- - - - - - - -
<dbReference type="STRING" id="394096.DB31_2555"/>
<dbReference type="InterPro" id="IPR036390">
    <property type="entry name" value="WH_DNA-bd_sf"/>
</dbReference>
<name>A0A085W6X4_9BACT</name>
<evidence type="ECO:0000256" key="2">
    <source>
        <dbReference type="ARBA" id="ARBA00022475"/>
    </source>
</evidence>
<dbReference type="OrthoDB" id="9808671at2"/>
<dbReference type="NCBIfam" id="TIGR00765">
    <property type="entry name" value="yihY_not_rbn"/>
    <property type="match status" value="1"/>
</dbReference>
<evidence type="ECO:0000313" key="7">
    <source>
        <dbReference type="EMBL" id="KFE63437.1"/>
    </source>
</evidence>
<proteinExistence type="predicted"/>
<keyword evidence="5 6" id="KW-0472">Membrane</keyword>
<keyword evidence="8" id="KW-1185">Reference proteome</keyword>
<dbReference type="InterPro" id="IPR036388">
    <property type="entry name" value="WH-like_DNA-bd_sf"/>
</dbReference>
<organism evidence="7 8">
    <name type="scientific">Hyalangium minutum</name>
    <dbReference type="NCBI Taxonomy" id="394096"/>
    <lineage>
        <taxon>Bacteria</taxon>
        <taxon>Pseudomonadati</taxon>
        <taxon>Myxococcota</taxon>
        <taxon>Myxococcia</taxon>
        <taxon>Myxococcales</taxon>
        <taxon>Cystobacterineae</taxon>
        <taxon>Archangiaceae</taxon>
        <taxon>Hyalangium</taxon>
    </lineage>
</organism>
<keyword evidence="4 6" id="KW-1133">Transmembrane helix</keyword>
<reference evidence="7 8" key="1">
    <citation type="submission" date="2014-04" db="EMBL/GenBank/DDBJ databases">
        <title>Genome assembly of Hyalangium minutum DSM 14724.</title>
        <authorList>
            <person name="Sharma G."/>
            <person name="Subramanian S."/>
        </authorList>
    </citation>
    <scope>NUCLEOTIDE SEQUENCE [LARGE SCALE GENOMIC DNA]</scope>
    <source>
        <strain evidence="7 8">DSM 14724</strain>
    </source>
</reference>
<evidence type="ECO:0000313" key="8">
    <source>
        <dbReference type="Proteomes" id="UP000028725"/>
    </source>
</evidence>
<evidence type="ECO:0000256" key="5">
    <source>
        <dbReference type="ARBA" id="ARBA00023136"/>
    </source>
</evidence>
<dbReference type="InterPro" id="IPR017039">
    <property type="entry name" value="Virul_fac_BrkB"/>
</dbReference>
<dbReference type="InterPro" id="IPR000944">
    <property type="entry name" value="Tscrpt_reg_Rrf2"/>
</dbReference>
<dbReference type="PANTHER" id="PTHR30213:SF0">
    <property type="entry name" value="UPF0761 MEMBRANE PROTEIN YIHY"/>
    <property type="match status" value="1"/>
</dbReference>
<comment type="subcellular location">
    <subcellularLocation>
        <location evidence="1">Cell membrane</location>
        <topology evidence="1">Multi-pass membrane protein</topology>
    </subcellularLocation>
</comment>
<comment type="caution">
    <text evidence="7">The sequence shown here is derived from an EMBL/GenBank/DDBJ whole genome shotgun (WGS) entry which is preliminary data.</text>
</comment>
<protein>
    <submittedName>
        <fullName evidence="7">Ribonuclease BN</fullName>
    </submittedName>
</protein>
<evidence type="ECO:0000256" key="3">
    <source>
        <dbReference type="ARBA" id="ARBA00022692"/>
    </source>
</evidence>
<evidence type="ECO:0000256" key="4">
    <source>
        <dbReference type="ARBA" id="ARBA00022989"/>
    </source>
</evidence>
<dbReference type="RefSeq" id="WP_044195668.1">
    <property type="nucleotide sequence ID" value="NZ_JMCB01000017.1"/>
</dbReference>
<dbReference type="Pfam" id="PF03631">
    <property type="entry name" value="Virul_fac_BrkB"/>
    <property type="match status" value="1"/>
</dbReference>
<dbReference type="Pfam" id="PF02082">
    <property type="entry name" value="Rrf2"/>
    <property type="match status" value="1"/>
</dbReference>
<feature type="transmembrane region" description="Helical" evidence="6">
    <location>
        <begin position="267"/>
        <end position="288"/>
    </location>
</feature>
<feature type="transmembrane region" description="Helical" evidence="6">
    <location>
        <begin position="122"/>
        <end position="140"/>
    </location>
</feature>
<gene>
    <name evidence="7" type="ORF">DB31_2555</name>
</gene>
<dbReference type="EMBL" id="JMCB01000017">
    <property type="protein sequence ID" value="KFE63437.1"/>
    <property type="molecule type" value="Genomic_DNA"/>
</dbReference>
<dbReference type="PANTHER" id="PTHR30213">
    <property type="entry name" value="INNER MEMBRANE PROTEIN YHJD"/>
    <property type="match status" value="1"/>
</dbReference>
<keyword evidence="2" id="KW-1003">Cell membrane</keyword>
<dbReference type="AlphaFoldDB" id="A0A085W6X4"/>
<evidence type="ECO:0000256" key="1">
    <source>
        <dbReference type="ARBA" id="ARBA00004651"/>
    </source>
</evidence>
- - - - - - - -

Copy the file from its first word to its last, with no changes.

<dbReference type="STRING" id="394096.DB31_2555"/>
<dbReference type="InterPro" id="IPR036390">
    <property type="entry name" value="WH_DNA-bd_sf"/>
</dbReference>
<name>A0A085W6X4_9BACT</name>
<evidence type="ECO:0000256" key="2">
    <source>
        <dbReference type="ARBA" id="ARBA00022475"/>
    </source>
</evidence>
<dbReference type="OrthoDB" id="9808671at2"/>
<dbReference type="NCBIfam" id="TIGR00765">
    <property type="entry name" value="yihY_not_rbn"/>
    <property type="match status" value="1"/>
</dbReference>
<evidence type="ECO:0000313" key="7">
    <source>
        <dbReference type="EMBL" id="KFE63437.1"/>
    </source>
</evidence>
<proteinExistence type="predicted"/>
<keyword evidence="5 6" id="KW-0472">Membrane</keyword>
<keyword evidence="8" id="KW-1185">Reference proteome</keyword>
<dbReference type="InterPro" id="IPR036388">
    <property type="entry name" value="WH-like_DNA-bd_sf"/>
</dbReference>
<organism evidence="7 8">
    <name type="scientific">Hyalangium minutum</name>
    <dbReference type="NCBI Taxonomy" id="394096"/>
    <lineage>
        <taxon>Bacteria</taxon>
        <taxon>Pseudomonadati</taxon>
        <taxon>Myxococcota</taxon>
        <taxon>Myxococcia</taxon>
        <taxon>Myxococcales</taxon>
        <taxon>Cystobacterineae</taxon>
        <taxon>Archangiaceae</taxon>
        <taxon>Hyalangium</taxon>
    </lineage>
</organism>
<keyword evidence="4 6" id="KW-1133">Transmembrane helix</keyword>
<reference evidence="7 8" key="1">
    <citation type="submission" date="2014-04" db="EMBL/GenBank/DDBJ databases">
        <title>Genome assembly of Hyalangium minutum DSM 14724.</title>
        <authorList>
            <person name="Sharma G."/>
            <person name="Subramanian S."/>
        </authorList>
    </citation>
    <scope>NUCLEOTIDE SEQUENCE [LARGE SCALE GENOMIC DNA]</scope>
    <source>
        <strain evidence="7 8">DSM 14724</strain>
    </source>
</reference>
<evidence type="ECO:0000313" key="8">
    <source>
        <dbReference type="Proteomes" id="UP000028725"/>
    </source>
</evidence>
<evidence type="ECO:0000256" key="5">
    <source>
        <dbReference type="ARBA" id="ARBA00023136"/>
    </source>
</evidence>
<dbReference type="InterPro" id="IPR017039">
    <property type="entry name" value="Virul_fac_BrkB"/>
</dbReference>
<dbReference type="InterPro" id="IPR000944">
    <property type="entry name" value="Tscrpt_reg_Rrf2"/>
</dbReference>
<dbReference type="PANTHER" id="PTHR30213:SF0">
    <property type="entry name" value="UPF0761 MEMBRANE PROTEIN YIHY"/>
    <property type="match status" value="1"/>
</dbReference>
<comment type="subcellular location">
    <subcellularLocation>
        <location evidence="1">Cell membrane</location>
        <topology evidence="1">Multi-pass membrane protein</topology>
    </subcellularLocation>
</comment>
<comment type="caution">
    <text evidence="7">The sequence shown here is derived from an EMBL/GenBank/DDBJ whole genome shotgun (WGS) entry which is preliminary data.</text>
</comment>
<protein>
    <submittedName>
        <fullName evidence="7">Ribonuclease BN</fullName>
    </submittedName>
</protein>
<evidence type="ECO:0000256" key="3">
    <source>
        <dbReference type="ARBA" id="ARBA00022692"/>
    </source>
</evidence>
<evidence type="ECO:0000256" key="4">
    <source>
        <dbReference type="ARBA" id="ARBA00022989"/>
    </source>
</evidence>
<dbReference type="RefSeq" id="WP_044195668.1">
    <property type="nucleotide sequence ID" value="NZ_JMCB01000017.1"/>
</dbReference>
<dbReference type="Pfam" id="PF03631">
    <property type="entry name" value="Virul_fac_BrkB"/>
    <property type="match status" value="1"/>
</dbReference>
<dbReference type="Pfam" id="PF02082">
    <property type="entry name" value="Rrf2"/>
    <property type="match status" value="1"/>
</dbReference>
<feature type="transmembrane region" description="Helical" evidence="6">
    <location>
        <begin position="267"/>
        <end position="288"/>
    </location>
</feature>
<feature type="transmembrane region" description="Helical" evidence="6">
    <location>
        <begin position="122"/>
        <end position="140"/>
    </location>
</feature>
<gene>
    <name evidence="7" type="ORF">DB31_2555</name>
</gene>
<dbReference type="EMBL" id="JMCB01000017">
    <property type="protein sequence ID" value="KFE63437.1"/>
    <property type="molecule type" value="Genomic_DNA"/>
</dbReference>
<dbReference type="PANTHER" id="PTHR30213">
    <property type="entry name" value="INNER MEMBRANE PROTEIN YHJD"/>
    <property type="match status" value="1"/>
</dbReference>
<keyword evidence="2" id="KW-1003">Cell membrane</keyword>
<dbReference type="AlphaFoldDB" id="A0A085W6X4"/>
<evidence type="ECO:0000256" key="1">
    <source>
        <dbReference type="ARBA" id="ARBA00004651"/>
    </source>
</evidence>